What We Believe
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Pastors and Their Critics: A Guide to Coping with Criticism in the Ministry, by Joel R. Beeke and Nick Thompson. Phillipsburg, NJ: 2020, 177 pages, paper, $15.99.

Few people enjoy receiving criticism, and most avoid critical people. Yet regular criticism, whether well-intended or not, is a standard fixture of the Christian ministry. To be fair, this is endemic to any public position, especially those speaking publicly like pastors, politicians, and teachers. Receiving criticism is unavoidable in Christian ministry, it is an inevitable reason why many leave the pastorate, and it is indispensable for humble growth in Christ. Joel Beeke, with the help of Nick Thompson, provides pastors with biblical wisdom and sanctified common sense for addressing criticism in the Christian life. This book is not only for pastors, but for everyone, since malicious critics need repentance and friendly critics need encouragement and instruction in how to help build up their ministers.

Building on biblical Christ-centered foundations, most of this work expounds both destructive and constructive criticism. By lifting our gaze to the fact that the pages of Scripture record a plethora of criticisms against God and Christ, the authors place enduring criticism on an unshakable foundation. Believers endure criticism best, especially when marked by ill intent, when they keep their eyes on Christ and fellowship with him in his afflictions. Even destructive criticism can have positive effects in our lives. This hinges on whether we learn to respond to criticism in a mature biblical manner and do not merely dismiss criticism because of its source. Some criticism is simply rude, vindictive, and personal. Unfortunately, our “enemies” may be more willing to confront us with our faults than our friends will be to risk hurting our feelings. Beeke and Thompson give us the tools we need, replete with examples, to retain what is good and reject what is bad when this happens. Perhaps even better, and more off the beaten path, they encourage people and elders how to give pastors constructive criticism well and regularly, and elders how to give constructive criticism to congregations at least once a year. The advantage of both practices, if done well, is that it precludes allowing criticism to devolve into destructive criticism alone. Proactive criticism among loving friends is better than reactive criticism by upset people, whether valid or not. An appendix concludes the book by helping seminary students build godly habits that will enable them to receive criticism well in the ministry by developing godly interpersonal relationships now.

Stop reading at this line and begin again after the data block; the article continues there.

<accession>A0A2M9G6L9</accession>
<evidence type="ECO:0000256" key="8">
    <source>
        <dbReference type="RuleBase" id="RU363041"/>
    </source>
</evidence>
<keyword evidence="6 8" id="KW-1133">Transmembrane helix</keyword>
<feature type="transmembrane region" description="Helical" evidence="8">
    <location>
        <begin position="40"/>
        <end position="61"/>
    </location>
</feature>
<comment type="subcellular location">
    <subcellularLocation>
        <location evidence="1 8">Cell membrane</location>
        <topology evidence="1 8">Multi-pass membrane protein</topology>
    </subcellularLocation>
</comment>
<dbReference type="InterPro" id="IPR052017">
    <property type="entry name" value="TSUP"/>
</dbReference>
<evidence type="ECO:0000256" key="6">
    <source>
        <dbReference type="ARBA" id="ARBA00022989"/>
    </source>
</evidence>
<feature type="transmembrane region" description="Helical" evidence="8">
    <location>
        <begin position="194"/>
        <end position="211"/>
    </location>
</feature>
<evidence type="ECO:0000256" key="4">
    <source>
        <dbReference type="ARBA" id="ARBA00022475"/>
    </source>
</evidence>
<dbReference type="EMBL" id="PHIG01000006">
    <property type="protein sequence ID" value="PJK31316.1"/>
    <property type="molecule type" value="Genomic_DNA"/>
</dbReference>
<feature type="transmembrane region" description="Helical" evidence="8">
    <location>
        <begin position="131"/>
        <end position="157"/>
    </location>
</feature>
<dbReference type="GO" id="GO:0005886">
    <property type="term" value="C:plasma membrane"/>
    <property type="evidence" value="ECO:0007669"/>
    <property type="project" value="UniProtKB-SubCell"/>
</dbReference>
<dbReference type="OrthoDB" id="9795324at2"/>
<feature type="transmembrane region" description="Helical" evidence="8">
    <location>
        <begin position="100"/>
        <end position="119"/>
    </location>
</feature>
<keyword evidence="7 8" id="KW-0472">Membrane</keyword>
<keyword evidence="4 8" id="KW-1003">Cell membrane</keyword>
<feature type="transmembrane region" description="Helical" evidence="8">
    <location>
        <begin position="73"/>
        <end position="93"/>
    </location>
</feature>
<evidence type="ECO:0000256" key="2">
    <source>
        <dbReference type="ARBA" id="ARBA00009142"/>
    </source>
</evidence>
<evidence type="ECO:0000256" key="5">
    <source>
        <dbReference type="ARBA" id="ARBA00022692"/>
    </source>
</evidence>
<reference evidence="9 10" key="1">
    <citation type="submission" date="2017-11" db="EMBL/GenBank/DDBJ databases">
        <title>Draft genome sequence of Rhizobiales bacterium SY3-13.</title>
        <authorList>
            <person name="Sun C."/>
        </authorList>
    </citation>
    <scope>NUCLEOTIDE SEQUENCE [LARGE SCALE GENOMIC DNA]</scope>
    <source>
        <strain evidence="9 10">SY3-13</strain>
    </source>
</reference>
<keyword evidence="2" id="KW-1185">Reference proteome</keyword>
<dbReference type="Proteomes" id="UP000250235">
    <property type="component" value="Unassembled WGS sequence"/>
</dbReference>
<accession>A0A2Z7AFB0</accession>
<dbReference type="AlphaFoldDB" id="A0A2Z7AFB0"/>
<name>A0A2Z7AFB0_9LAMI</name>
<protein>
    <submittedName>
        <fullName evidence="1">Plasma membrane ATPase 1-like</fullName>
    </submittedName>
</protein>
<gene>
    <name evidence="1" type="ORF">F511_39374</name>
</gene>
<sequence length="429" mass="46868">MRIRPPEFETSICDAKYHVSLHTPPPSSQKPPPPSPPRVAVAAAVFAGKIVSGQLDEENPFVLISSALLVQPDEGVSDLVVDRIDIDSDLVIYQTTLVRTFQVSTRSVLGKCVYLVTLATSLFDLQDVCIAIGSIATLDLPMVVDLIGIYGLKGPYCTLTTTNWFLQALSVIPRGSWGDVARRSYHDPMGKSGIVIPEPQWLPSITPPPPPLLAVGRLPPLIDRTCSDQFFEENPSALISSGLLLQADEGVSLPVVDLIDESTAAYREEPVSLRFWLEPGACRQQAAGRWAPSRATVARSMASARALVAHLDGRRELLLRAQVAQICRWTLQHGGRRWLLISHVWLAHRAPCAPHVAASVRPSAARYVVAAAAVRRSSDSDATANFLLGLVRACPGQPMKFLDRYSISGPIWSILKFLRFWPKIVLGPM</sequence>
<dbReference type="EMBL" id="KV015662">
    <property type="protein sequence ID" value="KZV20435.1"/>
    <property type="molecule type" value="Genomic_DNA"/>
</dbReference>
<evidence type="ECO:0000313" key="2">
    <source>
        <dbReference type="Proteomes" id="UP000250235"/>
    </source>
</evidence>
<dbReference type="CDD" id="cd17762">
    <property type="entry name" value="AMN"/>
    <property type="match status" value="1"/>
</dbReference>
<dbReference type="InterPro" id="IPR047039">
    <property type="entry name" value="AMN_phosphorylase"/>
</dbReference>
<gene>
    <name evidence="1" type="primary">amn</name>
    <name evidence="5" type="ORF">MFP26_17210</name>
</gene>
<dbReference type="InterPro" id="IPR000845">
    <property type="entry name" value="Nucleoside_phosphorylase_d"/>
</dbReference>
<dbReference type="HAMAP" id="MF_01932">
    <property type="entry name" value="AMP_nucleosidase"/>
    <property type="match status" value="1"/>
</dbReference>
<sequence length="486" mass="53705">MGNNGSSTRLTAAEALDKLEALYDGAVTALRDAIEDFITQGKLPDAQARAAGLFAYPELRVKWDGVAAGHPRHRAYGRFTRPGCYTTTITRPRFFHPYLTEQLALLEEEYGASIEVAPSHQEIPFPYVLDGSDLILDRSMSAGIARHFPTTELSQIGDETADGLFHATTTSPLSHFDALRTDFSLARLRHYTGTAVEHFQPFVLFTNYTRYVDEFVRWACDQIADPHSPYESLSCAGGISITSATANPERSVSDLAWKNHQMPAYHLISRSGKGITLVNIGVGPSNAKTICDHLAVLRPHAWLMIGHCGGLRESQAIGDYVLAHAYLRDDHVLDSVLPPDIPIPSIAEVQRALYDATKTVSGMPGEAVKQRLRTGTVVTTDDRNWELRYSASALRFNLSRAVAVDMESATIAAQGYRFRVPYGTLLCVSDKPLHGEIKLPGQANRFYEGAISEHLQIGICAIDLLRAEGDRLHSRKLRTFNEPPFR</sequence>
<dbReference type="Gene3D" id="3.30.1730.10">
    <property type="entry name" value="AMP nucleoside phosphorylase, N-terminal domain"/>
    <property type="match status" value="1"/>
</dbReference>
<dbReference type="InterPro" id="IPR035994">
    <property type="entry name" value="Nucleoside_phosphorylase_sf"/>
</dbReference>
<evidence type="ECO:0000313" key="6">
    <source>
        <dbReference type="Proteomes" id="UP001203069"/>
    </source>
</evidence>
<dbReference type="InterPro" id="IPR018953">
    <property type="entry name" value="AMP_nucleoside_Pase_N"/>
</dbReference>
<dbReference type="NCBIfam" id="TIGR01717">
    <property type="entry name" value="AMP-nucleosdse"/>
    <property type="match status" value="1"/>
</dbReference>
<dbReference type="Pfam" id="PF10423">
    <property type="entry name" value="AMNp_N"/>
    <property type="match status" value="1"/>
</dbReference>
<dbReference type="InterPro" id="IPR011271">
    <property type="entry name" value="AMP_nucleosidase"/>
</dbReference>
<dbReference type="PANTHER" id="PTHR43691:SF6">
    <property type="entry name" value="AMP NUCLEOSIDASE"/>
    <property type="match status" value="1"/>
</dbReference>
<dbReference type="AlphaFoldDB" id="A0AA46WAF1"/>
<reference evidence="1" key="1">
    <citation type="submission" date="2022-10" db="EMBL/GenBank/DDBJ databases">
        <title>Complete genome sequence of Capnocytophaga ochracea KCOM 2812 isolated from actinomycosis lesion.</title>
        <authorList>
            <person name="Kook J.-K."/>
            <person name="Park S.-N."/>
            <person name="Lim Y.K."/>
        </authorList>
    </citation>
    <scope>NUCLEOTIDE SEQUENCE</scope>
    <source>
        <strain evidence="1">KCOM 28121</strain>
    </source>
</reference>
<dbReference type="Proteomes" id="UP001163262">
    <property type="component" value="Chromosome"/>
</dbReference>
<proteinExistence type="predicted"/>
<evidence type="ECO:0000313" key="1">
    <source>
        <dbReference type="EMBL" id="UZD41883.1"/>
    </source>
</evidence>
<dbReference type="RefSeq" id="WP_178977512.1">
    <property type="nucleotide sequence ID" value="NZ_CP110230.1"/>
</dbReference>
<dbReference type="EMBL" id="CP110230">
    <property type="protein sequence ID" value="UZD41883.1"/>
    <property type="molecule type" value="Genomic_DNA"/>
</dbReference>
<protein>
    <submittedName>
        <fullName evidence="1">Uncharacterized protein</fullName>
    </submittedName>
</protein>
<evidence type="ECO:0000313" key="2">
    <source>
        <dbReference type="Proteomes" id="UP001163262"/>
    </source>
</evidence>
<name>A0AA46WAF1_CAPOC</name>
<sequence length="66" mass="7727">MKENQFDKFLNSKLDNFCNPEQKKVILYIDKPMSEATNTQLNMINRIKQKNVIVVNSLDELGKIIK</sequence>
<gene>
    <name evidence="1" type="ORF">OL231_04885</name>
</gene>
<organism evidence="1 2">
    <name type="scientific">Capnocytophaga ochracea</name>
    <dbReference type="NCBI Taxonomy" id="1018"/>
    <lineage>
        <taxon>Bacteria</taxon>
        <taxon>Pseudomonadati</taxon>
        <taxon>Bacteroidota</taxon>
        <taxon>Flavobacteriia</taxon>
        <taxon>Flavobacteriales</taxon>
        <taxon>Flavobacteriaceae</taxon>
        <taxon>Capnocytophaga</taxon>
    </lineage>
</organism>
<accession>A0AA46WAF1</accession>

There is one elephant in the room worth noting in passing. Joel Beeke is a seasoned minister who has endured lots of criticism, while Nick Thompson is a recent seminary graduate. Why co-author a book requiring years of pastoral experience with someone who has almost none? Without detracting from the valuable content of the book, this combination of authorship will doubtless strike most readers as strange. The end product, however, is no less outstanding.

Pastors and their Critics is solid, wise, and necessary. Criticism is good for the soul, but only if that soul learns to respond to it humbly and wisely. We will never lose by taking criticism seriously, even when it is mostly wrong, if we are secure in Christ and learn not to despair. This is an uncommon and pleasant book on a common and painful aspect of the ministry. Whether you are a pastor or you have criticized one, which should cover most of us, this book is for you.

Ryan M. McGraw is a minister in the Orthodox Presbyterian Church serving as a  professor of systematic theology at Greenville Presbyterian Theological Seminary in Greenville, South Carolina. Ordained Servant Online, June 2021.

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Ordained Servant: June 2021

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